SuperBIT is a completely new type of telescope that can give us a unique view of space and dark matter.

In April 2022, a unique telescope will be launched from New Zealand, designed to study the gravitational lensing that occurs during the collision of galaxy clusters. Interestingly, the instrument, called SuperBIT, will not be launched by a rocket, but will be carried into the stratosphere by a helium balloon.

Hubble help

pride It is a project by scientists from the University of Toronto, Princeton University, Durham University, NASA and the Canadian Space Agency. It has a mirror half a meter wide and will be lifted 40 km (the stratosphere) by a 532,000 cubic meter helium balloon. It is expected that the construction and operation of the telescope will cost $5 million, which is not a large sum for a space observatory.

Hovering high above the Earth, the SuperBIT will be able to stare freely into space – without the disturbance associated with clouds, smog or city lights.

The James Webb Space Telescope and nearly all future missions planned are expected to observe the universe in the infrared range. This means that only the Hubble Space Telescope has a sensitivity to blue light close to ultraviolet. Not only does Hubble have many technical problems, but it is also older than me. It’s an old technology that won’t last forever.

Mohamed Shaaban, University of Toronto astrophysicist and member of the SuperBIT . team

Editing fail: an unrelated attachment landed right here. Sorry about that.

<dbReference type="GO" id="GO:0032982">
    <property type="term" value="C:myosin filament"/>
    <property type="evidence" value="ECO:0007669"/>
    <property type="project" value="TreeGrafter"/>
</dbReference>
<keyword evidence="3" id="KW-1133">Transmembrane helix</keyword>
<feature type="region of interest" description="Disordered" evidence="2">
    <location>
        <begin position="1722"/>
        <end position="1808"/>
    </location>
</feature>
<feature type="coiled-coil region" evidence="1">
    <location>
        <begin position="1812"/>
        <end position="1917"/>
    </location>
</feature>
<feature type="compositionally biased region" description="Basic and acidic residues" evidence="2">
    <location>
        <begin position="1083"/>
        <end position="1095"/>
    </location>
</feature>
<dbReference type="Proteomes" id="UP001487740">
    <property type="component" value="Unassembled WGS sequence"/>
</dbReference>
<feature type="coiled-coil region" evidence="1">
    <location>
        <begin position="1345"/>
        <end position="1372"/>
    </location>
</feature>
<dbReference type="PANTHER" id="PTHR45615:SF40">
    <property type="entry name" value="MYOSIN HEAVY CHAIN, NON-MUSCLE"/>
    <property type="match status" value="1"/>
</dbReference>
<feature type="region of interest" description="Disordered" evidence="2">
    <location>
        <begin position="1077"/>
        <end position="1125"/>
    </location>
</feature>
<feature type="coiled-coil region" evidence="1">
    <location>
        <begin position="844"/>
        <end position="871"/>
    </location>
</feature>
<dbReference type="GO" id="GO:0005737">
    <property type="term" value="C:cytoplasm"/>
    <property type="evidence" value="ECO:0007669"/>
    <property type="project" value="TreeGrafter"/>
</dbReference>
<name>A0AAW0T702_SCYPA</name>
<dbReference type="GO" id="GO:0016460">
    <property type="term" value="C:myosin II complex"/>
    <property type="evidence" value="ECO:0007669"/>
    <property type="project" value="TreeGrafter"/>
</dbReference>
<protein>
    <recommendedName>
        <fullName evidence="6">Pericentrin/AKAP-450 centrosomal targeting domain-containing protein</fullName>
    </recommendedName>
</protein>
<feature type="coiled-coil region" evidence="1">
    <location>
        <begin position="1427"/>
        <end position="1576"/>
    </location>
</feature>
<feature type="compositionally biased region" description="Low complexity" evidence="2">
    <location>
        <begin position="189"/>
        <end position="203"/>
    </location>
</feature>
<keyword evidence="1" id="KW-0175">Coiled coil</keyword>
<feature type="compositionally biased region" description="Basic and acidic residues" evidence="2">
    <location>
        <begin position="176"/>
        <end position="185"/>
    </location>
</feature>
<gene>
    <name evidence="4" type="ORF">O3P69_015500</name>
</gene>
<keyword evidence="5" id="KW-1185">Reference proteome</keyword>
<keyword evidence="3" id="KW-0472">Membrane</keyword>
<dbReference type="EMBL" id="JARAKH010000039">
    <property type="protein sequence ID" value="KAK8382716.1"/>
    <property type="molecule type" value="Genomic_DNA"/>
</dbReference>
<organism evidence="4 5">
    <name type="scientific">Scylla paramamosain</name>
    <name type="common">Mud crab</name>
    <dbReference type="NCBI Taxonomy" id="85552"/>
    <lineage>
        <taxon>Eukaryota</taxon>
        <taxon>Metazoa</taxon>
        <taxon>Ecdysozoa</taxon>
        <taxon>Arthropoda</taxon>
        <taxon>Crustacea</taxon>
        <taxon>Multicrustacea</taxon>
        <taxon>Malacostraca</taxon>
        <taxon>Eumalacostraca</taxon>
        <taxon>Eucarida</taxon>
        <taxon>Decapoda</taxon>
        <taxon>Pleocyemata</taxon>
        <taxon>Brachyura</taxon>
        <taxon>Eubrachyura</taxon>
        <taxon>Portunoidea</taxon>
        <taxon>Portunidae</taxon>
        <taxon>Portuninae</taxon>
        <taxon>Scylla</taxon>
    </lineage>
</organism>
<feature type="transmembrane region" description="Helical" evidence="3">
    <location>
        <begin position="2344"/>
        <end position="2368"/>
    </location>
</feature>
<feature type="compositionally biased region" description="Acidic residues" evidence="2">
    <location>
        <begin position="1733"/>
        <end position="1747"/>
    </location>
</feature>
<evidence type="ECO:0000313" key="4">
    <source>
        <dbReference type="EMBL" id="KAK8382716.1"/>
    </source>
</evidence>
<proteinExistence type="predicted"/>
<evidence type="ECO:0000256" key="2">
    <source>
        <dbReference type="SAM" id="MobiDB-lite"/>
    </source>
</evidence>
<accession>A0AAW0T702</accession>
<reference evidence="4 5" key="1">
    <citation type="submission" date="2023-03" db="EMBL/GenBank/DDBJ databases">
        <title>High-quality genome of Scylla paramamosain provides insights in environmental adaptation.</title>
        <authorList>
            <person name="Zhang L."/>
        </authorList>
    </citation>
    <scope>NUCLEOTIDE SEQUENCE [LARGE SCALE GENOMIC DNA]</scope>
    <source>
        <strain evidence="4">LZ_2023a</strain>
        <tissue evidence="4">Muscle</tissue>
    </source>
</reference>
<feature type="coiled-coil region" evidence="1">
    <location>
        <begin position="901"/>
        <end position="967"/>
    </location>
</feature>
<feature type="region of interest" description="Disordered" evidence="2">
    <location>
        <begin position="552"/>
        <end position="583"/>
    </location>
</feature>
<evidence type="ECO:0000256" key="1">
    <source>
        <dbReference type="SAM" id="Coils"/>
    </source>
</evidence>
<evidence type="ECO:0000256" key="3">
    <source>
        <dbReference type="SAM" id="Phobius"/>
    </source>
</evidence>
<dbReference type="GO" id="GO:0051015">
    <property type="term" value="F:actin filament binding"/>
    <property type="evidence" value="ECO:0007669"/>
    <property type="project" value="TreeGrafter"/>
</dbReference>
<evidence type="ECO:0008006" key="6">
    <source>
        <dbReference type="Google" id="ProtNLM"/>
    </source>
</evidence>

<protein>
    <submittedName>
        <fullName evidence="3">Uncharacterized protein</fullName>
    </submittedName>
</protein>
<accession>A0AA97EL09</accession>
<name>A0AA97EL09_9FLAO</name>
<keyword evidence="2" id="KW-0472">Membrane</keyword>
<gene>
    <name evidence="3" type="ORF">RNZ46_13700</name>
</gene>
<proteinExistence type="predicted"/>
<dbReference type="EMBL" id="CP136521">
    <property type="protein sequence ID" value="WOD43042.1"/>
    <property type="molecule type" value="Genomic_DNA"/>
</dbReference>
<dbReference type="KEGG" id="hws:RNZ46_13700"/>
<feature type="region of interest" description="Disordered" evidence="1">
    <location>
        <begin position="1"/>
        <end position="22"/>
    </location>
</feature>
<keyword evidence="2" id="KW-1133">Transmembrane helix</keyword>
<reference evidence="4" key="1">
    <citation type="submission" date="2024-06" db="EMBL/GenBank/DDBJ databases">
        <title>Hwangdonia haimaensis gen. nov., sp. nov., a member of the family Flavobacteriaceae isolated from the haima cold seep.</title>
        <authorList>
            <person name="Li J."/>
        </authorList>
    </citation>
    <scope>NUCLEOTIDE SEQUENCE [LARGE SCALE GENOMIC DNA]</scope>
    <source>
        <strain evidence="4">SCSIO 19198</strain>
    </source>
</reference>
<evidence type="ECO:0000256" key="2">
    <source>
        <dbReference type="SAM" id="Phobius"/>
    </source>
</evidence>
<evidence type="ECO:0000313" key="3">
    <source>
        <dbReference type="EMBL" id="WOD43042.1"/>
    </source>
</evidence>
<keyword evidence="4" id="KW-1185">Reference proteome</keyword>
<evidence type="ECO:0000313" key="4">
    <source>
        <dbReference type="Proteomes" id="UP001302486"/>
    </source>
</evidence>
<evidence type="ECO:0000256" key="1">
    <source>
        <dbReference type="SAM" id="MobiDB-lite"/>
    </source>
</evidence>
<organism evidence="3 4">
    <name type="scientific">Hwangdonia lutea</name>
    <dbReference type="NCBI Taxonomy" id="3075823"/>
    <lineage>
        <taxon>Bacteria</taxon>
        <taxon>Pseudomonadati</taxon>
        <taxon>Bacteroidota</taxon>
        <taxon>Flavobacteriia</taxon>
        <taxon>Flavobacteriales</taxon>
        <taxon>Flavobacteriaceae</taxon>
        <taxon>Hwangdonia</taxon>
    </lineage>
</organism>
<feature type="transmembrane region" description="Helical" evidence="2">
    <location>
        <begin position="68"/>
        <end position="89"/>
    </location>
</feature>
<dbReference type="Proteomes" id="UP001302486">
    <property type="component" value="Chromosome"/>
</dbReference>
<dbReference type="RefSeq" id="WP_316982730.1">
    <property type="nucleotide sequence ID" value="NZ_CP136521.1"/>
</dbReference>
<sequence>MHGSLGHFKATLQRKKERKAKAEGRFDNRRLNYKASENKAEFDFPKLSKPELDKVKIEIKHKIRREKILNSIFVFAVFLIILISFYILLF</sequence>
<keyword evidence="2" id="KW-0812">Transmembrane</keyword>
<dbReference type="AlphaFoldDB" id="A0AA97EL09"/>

first many?

Researchers hope that SuperBIT and similar telescopes performed in the upper atmosphere on balloons by balloons can support the operation of space telescopes.

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A NASA-developed hyper-pressure balloon will allow the telescope to stay in the air for weeks or even months. SuperBIT will orbit the Earth, watching the sky at night and charging itself during the day (thanks to solar panels). The data will be sent back to Earth in analog – stored on discs sent by parachutes – but also in wireless form.

Image of the Eagle Nebula taken by SuperBIT during its 2016 test

SuperBIT is a precursor to the GigaBIT telescope, a planned telescope with an optical system three times the size of SuperBIT. GigaBIT is scheduled to make its first test flight in September 2022. The SuperBIT will launch earlier, in early 2022.

SuperBIT is to monitor the collision of galaxy clusters and search for traces of dark matter. This will be possible thanks to gravitational lensing measurements, that is, the phenomenon of bending light rays in the gravitational field of a huge celestial body. Dark matter has no effects other than those of gravity, so studying it with gravity is a good idea.

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